I guess I would have first encountered Sherlock Holmes on TV many years ago and have watched all of the most recent series starring Benedict Cumberbatch. Many years ago I bought the complete sets of novels and short stories by Sir Arthur Conan Doyle and read them with much enjoyment. I came across the book The life and death of Sherlock Holmes in a bookshop a few weeks ago and I later downloaded it in kindle form and read it. It is basically everything you ever wanted to know about the subject. Instead of stopping with the death of Conan Doyle the Swedish writer carries on describing what the surviving family did and didn't do and tracing the parallel life of the character in parodies, films, plays and TV presentations, etc. In the end it is too much but the author writes well and keeps you interested for most of the well over 500 pages! It is an exhaustive and through piece of work that name drops all the way written by a genuine enthusiast and probably would not be appreciated by everyone. I would love to see something similar done with P G Wodehouse's Jeeves although I notice that Bostrom thinks Jeeves is a derivative of Holmes. Strangely it didn't create a desire in me to read the original stories or the book of parodies I also have.

Lord's Day December 10 2017

When I looked out of the window on Sunday, being child at heart, I was pleased to see the snow. of course, the downside was a poor attendance with some away anyway, some unable to make it through the snow and potential visitors clearly discouraged from leaving home. We struggled up to a decent number in the morning but in the evening we were only eight! We did have tea beforehand (only six of us for that). The singing was okay but I chose the less well known songs this week and so with so few that was not easy. I also thought the sermons (on Matthew 1:18 and 1 John 3:5) lacked something. At least the evening one had the merit of being short.
I felt rather down about it the next day and began to plot some sort of escape but rescue came in the unlikely form of the song Santa never brings me a banjo a complaint from a child about a Christmas present that never arrives. I began by sympathising and wallowing in my own unhappiness but soon saw how childish it is. Far better the sentiments of another sing I listened to yesterday that includes the line "Santa knows what I want but Jesus knows what I need".

Midweek Meeting Wednesday December 6 2017

For our midweek meetings up to Christmas I have decided to look at the incarnation in light of s series of three objects. On Wednesday we considered an ancient writing tablet with the words written on it, his name is John. We considered Zechariah and the fact he wrote these words in self-denial and in faith and in a sense prophesying what lay ahead. We were a decent number and we prayed well though I left it a bit late to start. Someone di ask me about Numbers 8:25 where it would seem priests retired at 50 raising the question of why Zechraih was still serving as a priest. It would seem that this refers ti the heavy lifting work of transporting the tabernacle, which ceased after a certain point anyway.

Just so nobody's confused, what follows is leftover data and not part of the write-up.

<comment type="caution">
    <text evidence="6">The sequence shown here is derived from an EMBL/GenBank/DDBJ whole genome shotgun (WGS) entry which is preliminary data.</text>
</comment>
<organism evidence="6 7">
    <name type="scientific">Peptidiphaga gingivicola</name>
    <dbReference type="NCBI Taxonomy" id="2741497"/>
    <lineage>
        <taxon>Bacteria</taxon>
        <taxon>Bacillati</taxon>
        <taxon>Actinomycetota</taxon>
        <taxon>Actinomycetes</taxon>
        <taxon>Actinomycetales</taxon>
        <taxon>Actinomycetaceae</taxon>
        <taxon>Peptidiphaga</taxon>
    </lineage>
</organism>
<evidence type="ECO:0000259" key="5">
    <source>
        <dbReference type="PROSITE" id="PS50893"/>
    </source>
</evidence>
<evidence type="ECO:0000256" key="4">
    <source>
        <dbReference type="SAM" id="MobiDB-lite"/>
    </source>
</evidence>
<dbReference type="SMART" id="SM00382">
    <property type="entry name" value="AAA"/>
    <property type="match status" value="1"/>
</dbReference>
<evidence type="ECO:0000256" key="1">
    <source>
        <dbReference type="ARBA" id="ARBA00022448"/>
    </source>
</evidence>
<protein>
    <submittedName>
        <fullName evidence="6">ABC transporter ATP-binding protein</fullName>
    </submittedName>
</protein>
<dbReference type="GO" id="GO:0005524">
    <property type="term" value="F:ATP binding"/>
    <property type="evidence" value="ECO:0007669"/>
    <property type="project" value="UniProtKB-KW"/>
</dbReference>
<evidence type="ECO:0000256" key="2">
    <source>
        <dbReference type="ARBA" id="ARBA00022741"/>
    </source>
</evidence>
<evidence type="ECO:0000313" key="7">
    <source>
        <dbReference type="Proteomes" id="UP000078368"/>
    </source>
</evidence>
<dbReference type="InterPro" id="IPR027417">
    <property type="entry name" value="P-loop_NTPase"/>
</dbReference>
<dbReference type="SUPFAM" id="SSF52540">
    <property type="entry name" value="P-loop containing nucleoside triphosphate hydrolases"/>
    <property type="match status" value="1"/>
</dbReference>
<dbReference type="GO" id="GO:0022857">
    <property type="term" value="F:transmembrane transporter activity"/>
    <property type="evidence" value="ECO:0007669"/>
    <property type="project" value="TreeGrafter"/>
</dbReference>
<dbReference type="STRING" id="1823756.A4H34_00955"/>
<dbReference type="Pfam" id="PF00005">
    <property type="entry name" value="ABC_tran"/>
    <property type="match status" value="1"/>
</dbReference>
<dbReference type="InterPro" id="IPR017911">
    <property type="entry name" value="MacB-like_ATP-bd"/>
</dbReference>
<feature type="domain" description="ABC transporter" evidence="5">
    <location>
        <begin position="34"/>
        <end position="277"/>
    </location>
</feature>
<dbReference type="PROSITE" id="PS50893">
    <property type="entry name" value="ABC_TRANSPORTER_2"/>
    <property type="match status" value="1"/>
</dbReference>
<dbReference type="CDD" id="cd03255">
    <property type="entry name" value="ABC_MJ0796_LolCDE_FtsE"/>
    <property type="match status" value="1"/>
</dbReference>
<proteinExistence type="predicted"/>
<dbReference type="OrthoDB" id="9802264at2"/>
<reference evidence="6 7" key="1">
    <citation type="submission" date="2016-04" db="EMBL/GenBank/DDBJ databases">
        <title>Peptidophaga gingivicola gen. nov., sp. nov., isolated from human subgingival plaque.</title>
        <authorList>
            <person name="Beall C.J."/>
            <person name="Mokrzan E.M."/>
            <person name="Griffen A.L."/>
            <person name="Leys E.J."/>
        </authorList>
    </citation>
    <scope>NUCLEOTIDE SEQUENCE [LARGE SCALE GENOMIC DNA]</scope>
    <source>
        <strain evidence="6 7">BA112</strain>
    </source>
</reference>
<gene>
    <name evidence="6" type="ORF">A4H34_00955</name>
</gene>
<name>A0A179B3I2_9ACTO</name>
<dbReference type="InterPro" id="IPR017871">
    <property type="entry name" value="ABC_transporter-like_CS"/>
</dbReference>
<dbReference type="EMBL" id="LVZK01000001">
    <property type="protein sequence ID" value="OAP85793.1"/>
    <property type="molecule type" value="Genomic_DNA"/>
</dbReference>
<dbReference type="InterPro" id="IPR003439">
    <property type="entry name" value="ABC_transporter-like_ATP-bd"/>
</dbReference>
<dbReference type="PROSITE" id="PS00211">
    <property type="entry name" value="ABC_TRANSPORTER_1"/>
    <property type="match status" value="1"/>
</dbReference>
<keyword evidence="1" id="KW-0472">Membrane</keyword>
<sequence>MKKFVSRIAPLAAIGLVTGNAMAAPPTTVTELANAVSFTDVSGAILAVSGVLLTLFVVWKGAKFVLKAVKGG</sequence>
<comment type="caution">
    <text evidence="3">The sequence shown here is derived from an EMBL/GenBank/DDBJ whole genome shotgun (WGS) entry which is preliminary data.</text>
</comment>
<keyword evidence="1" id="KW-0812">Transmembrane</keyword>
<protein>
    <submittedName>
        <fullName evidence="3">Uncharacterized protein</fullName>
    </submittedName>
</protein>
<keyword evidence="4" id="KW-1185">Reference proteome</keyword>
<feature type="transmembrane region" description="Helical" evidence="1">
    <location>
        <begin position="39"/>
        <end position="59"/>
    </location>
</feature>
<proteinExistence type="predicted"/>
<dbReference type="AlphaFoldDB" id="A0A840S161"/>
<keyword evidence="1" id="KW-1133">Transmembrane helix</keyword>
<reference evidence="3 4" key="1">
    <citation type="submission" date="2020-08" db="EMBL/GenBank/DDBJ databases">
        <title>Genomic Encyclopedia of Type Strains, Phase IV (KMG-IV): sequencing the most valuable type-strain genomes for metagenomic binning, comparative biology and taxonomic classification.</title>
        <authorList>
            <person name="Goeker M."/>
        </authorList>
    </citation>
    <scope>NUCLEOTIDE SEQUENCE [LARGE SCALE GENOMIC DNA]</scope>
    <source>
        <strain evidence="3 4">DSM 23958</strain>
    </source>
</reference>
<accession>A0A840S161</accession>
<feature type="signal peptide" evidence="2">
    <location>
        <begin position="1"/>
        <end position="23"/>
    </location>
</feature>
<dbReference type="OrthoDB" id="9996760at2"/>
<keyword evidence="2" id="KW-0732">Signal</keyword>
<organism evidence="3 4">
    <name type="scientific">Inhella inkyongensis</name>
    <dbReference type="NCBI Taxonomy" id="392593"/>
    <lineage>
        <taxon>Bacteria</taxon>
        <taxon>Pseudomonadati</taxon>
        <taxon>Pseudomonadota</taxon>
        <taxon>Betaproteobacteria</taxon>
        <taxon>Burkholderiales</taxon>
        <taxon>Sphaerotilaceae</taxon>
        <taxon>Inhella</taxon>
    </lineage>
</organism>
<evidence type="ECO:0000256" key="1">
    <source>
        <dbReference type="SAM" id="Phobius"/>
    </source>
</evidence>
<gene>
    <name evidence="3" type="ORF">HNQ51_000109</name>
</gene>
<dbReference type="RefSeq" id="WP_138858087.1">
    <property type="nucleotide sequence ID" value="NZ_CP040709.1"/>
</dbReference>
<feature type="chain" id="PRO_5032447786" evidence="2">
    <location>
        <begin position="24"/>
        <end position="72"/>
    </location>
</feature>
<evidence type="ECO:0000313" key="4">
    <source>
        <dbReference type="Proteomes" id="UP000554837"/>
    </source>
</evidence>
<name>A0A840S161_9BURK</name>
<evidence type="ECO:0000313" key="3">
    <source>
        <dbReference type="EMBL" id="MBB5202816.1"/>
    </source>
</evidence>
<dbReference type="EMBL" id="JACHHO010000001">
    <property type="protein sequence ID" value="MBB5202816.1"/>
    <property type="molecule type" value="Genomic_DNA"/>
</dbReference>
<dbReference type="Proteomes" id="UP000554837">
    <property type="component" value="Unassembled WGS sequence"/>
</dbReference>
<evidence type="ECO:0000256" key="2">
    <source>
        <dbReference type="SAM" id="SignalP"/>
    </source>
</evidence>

Westminster Conference 2017 Day Two

We have had another good day here in Oxford Street. The first two sessions were taken up with the connected subjects of Jacob Arminius and the Synod of Dort. Phil Arthur gaveus the background to Arminius himself and his writings and then Benedict Bird described the Synod of Dort which began nine years after Arminius's death in November 1618 (it went on until the folliwng year). It was good to have the details set out. We had good discussions especially as there were Arminians present. We also touched on the halfway house of hypothetical atonement or Amyraldianism.
Traditonally, the closing paper is a biography with no discussion. This is the third message I've heard on William Williams Pantycelyn this year and perhaps th ebest - may be because it was given by a minister (Mark Thomas from Wrexham).

LORD, I long to be in thy Presence, 
Tis my Joy and whole Delight;
Sweeter than delicious Honey,
Fairer than the Morning Light;

All the Assaults of Sin and Satan,
I could stedfastly withstand,
And would stem all Woes and Perils,
Having Thee at my right Hand.

I can suffer every Affliction,
And encounter every Foe,
And the Depths of flowing Jordan
Venture also fearless thro',

Only let thy gracious Presence